News / Europe

    Landmark Convention Adopted to Protect Domestic Workers

    Activists hold banners - one of which (R) reads, "I am a worker, not a servant" - during a demonstration to support the rights of migrant domestic workers in Lebanon, in Beirut, Lebanon, May 1, 2010 (file photo)
    Activists hold banners - one of which (R) reads, "I am a worker, not a servant" - during a demonstration to support the rights of migrant domestic workers in Lebanon, in Beirut, Lebanon, May 1, 2010 (file photo)
    Lisa Schlein

    Delegates attending the International Labor Conference have adopted a landmark Convention aimed at improving the working conditions of tens of millions of domestic workers worldwide.

    The measure was passed by a vote of 396 in favor, 16 abstentions, and one negative vote cast by Swaziland. The Convention is an international treaty that is binding on member states that ratify it.

    The director-general of the International Labor Organization [ILO], Juan Somavia, calls the adoption of the Convention a historical moment for domestic workers worldwide.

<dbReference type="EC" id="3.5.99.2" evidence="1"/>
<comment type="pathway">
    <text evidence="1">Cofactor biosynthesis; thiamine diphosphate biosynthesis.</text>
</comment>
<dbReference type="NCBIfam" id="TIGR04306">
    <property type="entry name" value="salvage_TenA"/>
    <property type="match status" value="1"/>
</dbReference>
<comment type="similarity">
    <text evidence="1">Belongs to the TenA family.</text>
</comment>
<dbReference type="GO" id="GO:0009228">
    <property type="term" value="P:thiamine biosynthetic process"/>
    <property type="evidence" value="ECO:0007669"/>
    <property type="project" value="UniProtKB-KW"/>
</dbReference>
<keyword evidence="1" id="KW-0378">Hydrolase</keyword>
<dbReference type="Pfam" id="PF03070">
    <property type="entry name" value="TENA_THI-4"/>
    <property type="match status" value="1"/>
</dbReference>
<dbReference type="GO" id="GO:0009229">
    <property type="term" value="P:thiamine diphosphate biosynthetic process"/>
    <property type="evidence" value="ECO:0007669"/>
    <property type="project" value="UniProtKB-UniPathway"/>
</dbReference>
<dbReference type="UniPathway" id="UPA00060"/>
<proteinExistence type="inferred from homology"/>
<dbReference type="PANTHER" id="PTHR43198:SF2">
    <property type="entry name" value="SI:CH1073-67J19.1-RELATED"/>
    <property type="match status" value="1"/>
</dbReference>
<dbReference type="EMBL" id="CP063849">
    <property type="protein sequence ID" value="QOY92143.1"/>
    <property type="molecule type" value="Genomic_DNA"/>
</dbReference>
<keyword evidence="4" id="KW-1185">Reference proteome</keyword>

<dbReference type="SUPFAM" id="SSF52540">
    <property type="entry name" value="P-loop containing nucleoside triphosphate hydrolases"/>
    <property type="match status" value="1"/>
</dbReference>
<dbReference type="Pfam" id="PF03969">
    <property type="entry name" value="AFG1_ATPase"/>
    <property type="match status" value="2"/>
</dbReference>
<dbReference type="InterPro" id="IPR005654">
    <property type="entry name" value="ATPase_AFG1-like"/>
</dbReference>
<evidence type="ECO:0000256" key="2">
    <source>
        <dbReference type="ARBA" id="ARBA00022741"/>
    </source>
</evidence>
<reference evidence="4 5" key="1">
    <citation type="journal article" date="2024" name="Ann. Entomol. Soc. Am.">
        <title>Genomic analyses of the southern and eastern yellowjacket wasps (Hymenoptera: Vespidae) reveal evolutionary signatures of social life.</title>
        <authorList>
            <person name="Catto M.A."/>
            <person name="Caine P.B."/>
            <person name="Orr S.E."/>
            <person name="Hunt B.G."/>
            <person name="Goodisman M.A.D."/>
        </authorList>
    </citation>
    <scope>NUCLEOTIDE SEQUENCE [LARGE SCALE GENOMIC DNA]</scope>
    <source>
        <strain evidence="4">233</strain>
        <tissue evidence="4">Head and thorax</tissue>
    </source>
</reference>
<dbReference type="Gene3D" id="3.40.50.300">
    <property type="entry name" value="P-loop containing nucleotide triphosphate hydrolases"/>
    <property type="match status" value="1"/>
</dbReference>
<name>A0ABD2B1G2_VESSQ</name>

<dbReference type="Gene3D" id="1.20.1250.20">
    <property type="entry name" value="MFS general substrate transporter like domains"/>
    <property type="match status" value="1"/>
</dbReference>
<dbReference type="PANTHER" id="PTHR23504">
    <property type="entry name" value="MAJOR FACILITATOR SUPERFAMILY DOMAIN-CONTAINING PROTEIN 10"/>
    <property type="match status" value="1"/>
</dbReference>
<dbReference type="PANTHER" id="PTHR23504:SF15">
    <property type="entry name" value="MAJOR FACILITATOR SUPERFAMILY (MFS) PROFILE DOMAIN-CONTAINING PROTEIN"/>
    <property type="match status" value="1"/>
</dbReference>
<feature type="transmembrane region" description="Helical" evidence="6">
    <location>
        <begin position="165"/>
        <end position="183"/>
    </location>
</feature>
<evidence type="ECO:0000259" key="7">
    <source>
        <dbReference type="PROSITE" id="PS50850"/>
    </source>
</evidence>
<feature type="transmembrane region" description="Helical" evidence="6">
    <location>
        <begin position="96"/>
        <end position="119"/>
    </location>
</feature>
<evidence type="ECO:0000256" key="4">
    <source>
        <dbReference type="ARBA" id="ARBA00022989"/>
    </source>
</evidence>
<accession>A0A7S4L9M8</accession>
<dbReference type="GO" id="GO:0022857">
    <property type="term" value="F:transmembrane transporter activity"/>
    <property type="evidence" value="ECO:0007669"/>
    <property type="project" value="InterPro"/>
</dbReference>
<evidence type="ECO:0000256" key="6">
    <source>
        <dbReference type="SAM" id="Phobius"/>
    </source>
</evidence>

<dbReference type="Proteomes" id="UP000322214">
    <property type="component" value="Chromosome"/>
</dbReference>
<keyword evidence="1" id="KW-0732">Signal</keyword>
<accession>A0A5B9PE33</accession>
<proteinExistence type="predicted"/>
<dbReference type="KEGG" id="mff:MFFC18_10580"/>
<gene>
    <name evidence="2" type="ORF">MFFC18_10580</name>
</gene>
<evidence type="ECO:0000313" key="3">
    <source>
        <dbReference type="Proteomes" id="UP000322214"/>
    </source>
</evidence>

“Today, we have taken a significant step by an overwhelming majority towards making domestic work, decent work," said Somavia. "In fact, it is the name of the Convention, making what is too often invisible work, visible.”  

    Recent ILO estimates show there are at least 53 million domestic workers worldwide. But given the hidden nature of this work, experts believe this number is probably closer to 100 million. Around 83 percent of these workers are women or girls, and many are migrant workers, most come from developing countries.